How I Stopped Worrying And Learned To Love Mathematica
10th March 2022
A common tool in computer graphics are CatmullRom splines^{1}^{2}, which allow interpolating between a sequence of points. I used them in my dissertation, in which I created a handwriting recognition algorithm: For lines/strokes drawn on an iPad, I sampled the pen position and connected the points via these splines.
Since I was only interested in a qualitative description, I didn’t spend too much thought on their properties. When Freya Holmér asked on Twitter whether they are continuously differentiable, I was a bit disappointed in myself for not knowing. So, I sat down to find out.
As we’ll see below, working with general CatmullRom splines is a bit tedious. I started to compute their derivatives in my little notebook and soon got annoyed by it. I tried to bully Wolfram Alpha into giving me the answer, but the request was a bit too long and complicated for it. I needed the full Mathematica power.
Luckily, my university has a Mathematica licence for all their students and employees. Since I didn’t want to drive to campus just for that, I tried the remote desktop access. It was quite the hassle, but eventually, I made it work. Here’s what I found out… But first, the fundamentals on CatmullRom splines.^{3}
The bare minimum on CatmullRom splines
Given a sequence of points \(P_0,P_1,...,P_n\in\mathbb{R}^2\) we might want find a continuous function \(\gamma:[0;1]\to\mathbb{R^2}\) that interpolates between the points. I.e., for some values
\[0=t_0 <\cdots < t_n =1\]we want
\[\gamma(t_0) = P_0,\quad \gamma(t_1)=P_1,\quad ...,\quad \gamma(t_n)=P_n\]to be exactly the points we are looking at. There are infinitely many ways to do so. For various reasons,^{4} a good way to do this is to find simple functions that connect two consecutive points and then stitch them together. Cubic polynomials of the form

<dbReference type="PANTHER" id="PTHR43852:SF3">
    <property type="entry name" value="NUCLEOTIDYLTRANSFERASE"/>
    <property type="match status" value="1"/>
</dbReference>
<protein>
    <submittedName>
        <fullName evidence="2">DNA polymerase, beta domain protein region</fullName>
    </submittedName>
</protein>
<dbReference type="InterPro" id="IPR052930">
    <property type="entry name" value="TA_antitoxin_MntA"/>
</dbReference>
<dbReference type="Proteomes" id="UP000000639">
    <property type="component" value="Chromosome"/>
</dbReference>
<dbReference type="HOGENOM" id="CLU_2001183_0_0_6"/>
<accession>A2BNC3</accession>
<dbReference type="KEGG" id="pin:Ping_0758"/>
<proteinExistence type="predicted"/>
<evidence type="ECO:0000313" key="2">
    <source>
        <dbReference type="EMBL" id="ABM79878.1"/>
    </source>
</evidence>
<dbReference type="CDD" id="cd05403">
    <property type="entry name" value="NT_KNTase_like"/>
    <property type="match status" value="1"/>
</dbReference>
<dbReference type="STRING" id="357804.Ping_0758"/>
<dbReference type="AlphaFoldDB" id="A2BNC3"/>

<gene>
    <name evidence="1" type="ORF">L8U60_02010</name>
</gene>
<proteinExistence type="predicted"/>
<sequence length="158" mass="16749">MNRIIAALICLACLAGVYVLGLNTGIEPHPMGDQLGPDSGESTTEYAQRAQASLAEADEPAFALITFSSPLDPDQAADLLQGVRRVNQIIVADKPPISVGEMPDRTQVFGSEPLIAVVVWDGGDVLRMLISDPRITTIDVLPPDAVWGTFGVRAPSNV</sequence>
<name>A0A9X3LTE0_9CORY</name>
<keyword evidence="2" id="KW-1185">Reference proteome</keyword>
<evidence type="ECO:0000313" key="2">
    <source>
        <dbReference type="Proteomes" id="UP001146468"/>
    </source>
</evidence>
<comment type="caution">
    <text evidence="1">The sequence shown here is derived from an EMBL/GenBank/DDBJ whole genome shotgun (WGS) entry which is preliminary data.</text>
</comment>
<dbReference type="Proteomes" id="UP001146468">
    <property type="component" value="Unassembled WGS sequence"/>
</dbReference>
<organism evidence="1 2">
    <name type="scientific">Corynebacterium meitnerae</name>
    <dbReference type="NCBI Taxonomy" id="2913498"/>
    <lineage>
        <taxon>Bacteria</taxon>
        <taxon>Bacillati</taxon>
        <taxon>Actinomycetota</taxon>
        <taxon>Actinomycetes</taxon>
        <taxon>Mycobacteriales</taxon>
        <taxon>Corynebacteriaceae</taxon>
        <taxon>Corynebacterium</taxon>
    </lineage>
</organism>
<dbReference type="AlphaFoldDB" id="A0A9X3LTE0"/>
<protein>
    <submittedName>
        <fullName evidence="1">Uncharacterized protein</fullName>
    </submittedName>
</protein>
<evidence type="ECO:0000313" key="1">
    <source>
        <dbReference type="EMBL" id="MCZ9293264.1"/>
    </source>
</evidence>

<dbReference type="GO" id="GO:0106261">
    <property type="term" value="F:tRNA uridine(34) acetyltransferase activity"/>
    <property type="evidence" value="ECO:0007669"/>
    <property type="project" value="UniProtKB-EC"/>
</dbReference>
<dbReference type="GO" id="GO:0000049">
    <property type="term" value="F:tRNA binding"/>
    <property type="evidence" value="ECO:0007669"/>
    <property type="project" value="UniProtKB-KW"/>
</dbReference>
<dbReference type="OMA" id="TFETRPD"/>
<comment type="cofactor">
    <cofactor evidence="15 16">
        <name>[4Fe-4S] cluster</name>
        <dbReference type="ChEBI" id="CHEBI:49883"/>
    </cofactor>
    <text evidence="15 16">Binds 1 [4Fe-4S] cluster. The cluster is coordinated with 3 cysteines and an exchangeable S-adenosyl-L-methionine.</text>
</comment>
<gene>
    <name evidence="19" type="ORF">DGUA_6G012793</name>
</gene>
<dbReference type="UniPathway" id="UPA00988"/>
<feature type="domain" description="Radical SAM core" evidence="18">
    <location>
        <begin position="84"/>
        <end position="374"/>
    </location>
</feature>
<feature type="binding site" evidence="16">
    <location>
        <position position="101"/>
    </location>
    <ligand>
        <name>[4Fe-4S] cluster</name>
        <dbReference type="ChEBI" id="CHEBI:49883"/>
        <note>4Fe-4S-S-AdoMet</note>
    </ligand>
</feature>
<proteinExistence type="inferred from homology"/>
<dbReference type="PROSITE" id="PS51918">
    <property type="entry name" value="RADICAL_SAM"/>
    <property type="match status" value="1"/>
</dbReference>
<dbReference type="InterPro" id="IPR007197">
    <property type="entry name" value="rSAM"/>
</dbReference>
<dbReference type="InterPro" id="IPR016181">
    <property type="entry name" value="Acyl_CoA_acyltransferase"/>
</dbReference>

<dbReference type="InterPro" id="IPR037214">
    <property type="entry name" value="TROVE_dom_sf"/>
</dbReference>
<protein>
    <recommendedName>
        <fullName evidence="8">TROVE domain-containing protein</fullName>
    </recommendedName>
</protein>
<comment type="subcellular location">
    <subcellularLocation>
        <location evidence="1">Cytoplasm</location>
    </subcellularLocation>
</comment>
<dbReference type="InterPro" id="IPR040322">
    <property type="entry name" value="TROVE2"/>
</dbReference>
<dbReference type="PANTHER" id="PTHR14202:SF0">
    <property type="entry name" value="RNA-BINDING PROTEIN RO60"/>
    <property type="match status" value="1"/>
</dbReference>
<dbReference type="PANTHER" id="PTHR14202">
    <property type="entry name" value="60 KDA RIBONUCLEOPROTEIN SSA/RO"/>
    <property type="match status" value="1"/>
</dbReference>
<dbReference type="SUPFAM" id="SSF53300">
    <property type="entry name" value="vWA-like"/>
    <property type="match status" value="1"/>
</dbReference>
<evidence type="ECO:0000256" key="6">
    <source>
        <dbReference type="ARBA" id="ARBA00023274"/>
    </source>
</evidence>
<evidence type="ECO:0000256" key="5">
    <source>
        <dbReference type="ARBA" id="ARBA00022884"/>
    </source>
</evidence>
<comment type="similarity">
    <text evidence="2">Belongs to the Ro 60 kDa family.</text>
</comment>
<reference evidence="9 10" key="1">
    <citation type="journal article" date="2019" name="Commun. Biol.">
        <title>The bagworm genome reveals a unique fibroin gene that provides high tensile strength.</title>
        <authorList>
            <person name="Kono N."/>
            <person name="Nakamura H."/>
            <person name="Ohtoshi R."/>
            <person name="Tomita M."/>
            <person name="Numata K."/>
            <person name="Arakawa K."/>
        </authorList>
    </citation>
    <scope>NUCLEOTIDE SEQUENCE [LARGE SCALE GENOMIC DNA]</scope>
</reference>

\[Z:[b,c]\to\mathbb{R^2}, \quad t\mapsto At^3 + Bt^2 + Ct + D\]are a good candidate for that.^{5} The whole function \(\gamma\) built from such cubic polynomials is then called a cubic spline.^{6}
Let’s look at the four consecutive \(P_0, P_1, P_2, P_3\) somewhere within our actual (probably longer) sequence. First, we want that \(Z(b)=P_1\) and \(Z(c) = P_2\) for it to be an interpolation of the middle bit. Then, we want \(P_0, P_3\) to somehow define the exact shape of this polynomial. There are still many ways to do this,^{7}^{8} and here is one created by Edwin Catmull and Raphael Rom^{9} in a form presented by Phillip Barry and Ronald Goldman^{10}:
For an \(\alpha\in[0;1]\) we recursively define four knot weights \(t_0, t_1, t_2, t_3\) via
\[t_0 = 0,\] \[t_{i+1} = t_i + \lVert P_{i+1}P_i\rVert_2^\alpha\qquad \text{for } i=1,2,3.\]I.e., we take the Euclidean distances of consecutive points \(\lVert P_{i+1}P_i\rVert_2\) and add them up. But we take them to the power of \(\alpha\) to be able to control the shape of the resulting curve.^{11} We use these knot weights to interpolate between various auxiliary points. To do so, let’s abbreviate^{12}
\[\mathrm{lerp}(A,B,s)\enspace :=\enspace s\cdot B + (1s)\cdot A\]for \(s\in\mathbb{R}\) and \(A,B\in\mathbb{R^2}\). Then, for \(t\in[t_1, t_2]\) we define…
\[U := \mathrm{lerp}\left(P_0, P_1, \frac{tt_0}{t_1t_0}\right),\] \[V := \mathrm{lerp}\left(P_1, P_2, \frac{tt_1}{t_2t_1}\right),\] \[W := \mathrm{lerp}\left(P_2, P_3, \frac{tt_2}{t_3t_2}\right),\] \[X := \mathrm{lerp}\left(U, V, \frac{tt_1}{t_3t_1}\right),\] \[Y := \mathrm{lerp}\left(V, W, \frac{tt_2}{t_4t_2}\right),\] \[Z := \mathrm{lerp}\left(X, Y, \frac{tt_2}{t_3t_2}\right).\]There’s much more one could say about this and why this leads to nice and useful splines. But for the rest of this post, we’re only concerned with their derivatives with respect to \(t\): When the whole spline is used for some sort of road, rollercoaster track, etc. the transitions from one part to the next should be smooth. I.e., the first derivative of the cubic polynomials used should be the same at the points \(P_i\) in which they meet. This way, there will be no sudden velocity changes when you follow the curve in a vehicle. Moreover, equal higher derivatives are also often desirable because of similar physical considerations. So, let’s see how they look like.
Derivatives of CatmullRom splines
First, we rename the points \(P_0,P_1,P_2,P_3\) as \(P,Q,R,S\) and the weights \(t_0,t_1,t_2,t_3\) as \(a,b,c,d\) to make things slightly easier to read. In particular, I used these letters in my Mathematica code:
In[1]: u[p_,q_,r_,s_,a_,b_,c_,d_,t_] := (bt)/(ba) * p + (ta)/(ba) * q
In[2]: v[p_,q_,r_,s_,a_,b_,c_,d_,t_] := (ct)/(cb) * q + (tb)/(cb) * r
In[3]: w[p_,q_,r_,s_,a_,b_,c_,d_,t_] := (dt)/(dc) * r + (tc)/(dc) * s
In[4]: x[p_,q_,r_,s_,a_,b_,c_,d_,t_] := (ct)/(ca) * u[p,q,r,s,a,b,c,d,t] + (ta)/(ca) * v[p,q,r,s,a,b,c,d,t]